Currently viewing the tag: "WTB? Down Under"
What's That Bug? does not endorse extermination

Subject:  Giant Wood Moth?
Geographic location of the bug:  Black Rock, Melbourne
Date: 12/10/2018
Time: 04:32 AM EDT
Your letter to the bugman:  I think these are Endoxyla cinereus, and I assume they are mating? Some students of mine found these in the school playground – absolutely fascinated. The CSIRO page still doesn’t show it as present in Victoria, so perhaps it is something else?
How you want your letter signed:  Andrew P

Mating Wood Moths

Dear Andrew,
We agree that these are mating Wood Moths in the family Cossidae, but we cannot confirm the exact species with any certainty.  We often have trouble differentiating members of this family, and we also confuse members of this family with the Ghost Moths or Swift Moths in the family Hepialidae, which are pictured on Butterfly House.  While we would not rule out that this might be
Endoxyla cinereus, which is pictured on Butterfly House, we can state that it really resembles the individual we posted earlier today that we believe is a Wattle Goat Moth, Endoxyla encalypti.

Mating Wood Moths

What's That Bug? does not endorse extermination

Subject:  Unidentified large Australian Moth
Geographic location of the bug:  Recliffe Peninsua, Queensland, Australia
Date: 12/09/2018
Time: 07:40 PM EDT
Your letter to the bugman:  I snapped this beauty outside a fish and chip shop on the weekend, taking a rest on a kerb, which would make it about 15cm from front legs to wing tips. I have no idea what sort it is, though, and haven’t seen one before. Can you help? It would be good to put a name to the face, as it were.
How you want your letter signed:  Joshua

Wattle Goat Moth, we believe

Dear Joshua,
This appears to be one of the Wood Moths or Goat Moths in the family Cossidae, possibly the Wattle Goat Moth,
Endoxyla encalypti, which is pictured on Butterfly House where it states:  “The adult moths have forewings that are speckled grey and brown with indistinct light and dark streaks. The hindwings are reddish-brown at the base, fading to grey-brown at the margins. The wingspan is around 10 cms.  The thorax of the adult moth has an uncanny likeness to the head of a mouse! The ‘eyes’ of the mouse are the thicker parts of the bluish lines running on either side of the thorax, located just behind the real eyes.”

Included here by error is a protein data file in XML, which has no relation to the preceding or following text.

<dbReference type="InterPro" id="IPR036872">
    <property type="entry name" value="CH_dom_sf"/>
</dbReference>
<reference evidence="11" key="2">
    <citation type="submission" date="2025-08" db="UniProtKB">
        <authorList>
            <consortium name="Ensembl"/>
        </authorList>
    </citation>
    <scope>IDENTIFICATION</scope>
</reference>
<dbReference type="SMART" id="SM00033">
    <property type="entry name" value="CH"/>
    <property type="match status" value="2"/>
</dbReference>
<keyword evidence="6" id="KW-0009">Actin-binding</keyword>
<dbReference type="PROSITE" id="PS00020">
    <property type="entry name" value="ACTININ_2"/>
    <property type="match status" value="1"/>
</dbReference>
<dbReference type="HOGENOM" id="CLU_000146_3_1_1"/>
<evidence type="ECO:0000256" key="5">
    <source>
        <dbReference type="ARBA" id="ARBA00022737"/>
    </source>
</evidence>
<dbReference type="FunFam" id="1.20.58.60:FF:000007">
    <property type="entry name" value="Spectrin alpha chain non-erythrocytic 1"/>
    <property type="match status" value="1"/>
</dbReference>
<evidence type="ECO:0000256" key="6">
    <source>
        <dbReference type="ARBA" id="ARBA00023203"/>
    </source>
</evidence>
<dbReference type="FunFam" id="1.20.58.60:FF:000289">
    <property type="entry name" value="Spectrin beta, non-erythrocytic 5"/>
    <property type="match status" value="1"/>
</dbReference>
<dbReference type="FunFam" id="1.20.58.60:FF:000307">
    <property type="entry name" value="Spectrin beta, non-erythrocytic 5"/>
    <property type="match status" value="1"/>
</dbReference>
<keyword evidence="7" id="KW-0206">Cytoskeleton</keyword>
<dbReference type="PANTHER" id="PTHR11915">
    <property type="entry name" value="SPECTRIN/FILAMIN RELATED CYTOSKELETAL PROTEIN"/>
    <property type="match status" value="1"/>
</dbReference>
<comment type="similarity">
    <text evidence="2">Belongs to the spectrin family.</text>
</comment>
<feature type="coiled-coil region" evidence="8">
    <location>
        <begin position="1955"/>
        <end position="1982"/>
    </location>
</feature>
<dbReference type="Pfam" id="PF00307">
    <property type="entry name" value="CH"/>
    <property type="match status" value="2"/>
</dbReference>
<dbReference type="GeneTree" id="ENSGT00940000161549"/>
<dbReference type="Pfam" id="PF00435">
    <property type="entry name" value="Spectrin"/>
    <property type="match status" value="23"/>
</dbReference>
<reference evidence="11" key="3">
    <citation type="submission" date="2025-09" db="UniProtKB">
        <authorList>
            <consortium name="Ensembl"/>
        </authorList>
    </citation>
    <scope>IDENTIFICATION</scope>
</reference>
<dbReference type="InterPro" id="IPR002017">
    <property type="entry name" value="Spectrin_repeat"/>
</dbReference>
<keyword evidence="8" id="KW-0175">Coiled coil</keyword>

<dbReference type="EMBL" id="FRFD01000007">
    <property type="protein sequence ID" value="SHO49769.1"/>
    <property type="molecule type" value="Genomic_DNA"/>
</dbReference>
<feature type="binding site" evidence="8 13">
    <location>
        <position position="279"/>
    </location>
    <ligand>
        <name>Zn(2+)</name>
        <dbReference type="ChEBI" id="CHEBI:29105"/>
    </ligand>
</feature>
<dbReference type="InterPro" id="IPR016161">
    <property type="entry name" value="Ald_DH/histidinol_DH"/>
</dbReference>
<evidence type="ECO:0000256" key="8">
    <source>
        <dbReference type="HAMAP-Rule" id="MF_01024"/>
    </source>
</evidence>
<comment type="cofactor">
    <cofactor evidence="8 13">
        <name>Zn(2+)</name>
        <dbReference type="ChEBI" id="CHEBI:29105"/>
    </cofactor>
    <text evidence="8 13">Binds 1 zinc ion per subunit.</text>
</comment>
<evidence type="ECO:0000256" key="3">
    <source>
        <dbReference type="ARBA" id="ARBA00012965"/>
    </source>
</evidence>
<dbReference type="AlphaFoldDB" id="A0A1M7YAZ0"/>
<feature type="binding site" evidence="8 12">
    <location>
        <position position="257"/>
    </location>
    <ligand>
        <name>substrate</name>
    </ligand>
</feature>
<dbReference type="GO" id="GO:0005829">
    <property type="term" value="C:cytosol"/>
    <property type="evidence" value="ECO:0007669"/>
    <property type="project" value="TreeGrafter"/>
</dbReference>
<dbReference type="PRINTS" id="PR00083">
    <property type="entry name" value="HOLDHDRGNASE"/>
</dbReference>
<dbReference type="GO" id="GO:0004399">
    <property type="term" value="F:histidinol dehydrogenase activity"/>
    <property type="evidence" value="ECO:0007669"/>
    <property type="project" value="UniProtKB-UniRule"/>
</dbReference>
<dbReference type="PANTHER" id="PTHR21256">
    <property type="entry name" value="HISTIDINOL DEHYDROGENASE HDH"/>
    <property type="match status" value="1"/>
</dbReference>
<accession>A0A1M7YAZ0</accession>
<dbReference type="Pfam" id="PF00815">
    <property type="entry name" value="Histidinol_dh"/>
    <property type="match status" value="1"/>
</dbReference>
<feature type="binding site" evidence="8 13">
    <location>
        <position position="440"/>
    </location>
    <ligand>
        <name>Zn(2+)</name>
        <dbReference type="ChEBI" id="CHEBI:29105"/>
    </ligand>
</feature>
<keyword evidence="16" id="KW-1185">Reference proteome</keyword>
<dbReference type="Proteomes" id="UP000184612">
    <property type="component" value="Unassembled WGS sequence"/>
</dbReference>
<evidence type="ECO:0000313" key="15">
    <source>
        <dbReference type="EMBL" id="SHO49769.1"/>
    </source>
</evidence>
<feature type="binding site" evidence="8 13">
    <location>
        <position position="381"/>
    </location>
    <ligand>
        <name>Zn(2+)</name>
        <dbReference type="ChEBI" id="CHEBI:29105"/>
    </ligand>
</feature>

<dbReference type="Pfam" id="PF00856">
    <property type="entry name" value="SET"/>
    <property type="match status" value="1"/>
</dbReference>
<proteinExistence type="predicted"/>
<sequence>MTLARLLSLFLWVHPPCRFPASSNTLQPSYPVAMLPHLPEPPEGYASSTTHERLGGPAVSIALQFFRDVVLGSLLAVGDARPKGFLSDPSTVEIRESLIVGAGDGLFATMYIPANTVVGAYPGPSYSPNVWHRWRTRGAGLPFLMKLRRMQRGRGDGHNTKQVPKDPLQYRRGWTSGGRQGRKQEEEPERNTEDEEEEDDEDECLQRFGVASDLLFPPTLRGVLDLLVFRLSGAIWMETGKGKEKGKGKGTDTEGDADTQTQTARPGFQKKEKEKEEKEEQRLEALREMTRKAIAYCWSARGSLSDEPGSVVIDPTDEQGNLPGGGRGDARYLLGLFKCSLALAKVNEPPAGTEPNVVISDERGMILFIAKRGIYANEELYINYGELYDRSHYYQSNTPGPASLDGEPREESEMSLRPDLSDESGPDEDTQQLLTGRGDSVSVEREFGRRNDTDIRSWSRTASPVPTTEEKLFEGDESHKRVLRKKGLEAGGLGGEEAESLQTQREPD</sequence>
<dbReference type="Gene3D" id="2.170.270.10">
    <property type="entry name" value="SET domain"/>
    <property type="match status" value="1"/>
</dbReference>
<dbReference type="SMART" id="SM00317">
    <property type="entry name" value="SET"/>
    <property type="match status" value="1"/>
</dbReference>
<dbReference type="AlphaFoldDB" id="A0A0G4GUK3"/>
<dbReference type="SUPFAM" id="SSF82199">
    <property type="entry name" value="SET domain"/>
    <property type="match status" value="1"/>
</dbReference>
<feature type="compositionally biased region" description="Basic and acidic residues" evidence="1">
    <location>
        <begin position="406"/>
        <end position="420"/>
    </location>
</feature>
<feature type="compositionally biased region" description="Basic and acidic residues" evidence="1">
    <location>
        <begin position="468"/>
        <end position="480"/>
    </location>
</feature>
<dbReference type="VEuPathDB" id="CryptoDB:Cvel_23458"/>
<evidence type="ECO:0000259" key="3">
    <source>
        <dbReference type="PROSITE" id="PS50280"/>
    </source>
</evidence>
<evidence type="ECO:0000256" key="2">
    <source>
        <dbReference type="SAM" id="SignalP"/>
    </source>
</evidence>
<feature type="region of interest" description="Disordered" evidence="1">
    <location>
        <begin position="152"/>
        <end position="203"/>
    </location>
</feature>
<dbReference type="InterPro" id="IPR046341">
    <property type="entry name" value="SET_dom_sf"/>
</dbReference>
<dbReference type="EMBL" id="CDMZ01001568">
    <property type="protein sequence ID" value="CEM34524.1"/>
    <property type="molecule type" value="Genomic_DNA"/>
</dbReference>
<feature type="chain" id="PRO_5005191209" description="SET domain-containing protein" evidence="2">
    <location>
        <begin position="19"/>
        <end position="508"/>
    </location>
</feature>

Thanks Daniel. The wingspan of this individual was definitely greater than 10cm, but that does look a very close match. Appreciate the help!
Josh

What's That Bug? does not endorse extermination

Subject:  this bug dropped into my pond
Geographic location of the bug:  Noosa, Queensland Australia
Date: 12/08/2018
Time: 06:57 PM EDT
Your letter to the bugman:  Found this guy on the surface of my pond – guessing it dropped from the tree above??
How you want your letter signed:  Fi

Remains of a Centipede

Dear Fi,
Your image is of the partial remains of a Giant Centipede, possibly 
Ethmostigmus rubripes.  According to The Australian Museum:  “This is the largest native Australian centipede and is a member of the scolopendrid family.”  The site also states:  “The Giant Centipede ranges in colour from dark blue-green-brown to orange-yelllow.  It has black bands along the body and yellow legs and antenna.  The body is long and flatterned with 25 or 27 body segments and 21 or 23 pairs of legs. The first pair of legs behind the head are modified claws which curve around its head and can deliver venom into its prey. The venom is toxic to both mammals and insects, but does not appear to be strong enough to kill large animals quickly.”  We can only speculate on why you only discovered the posterior remains.  Perhaps a predator like a bird or lizard ate the front end of the Giant Centipede. 

Thanks.  Yes, that makes sense.
Fiona McComb

What's That Bug? does not endorse extermination

Subject:  I think it is under the order Mecoptera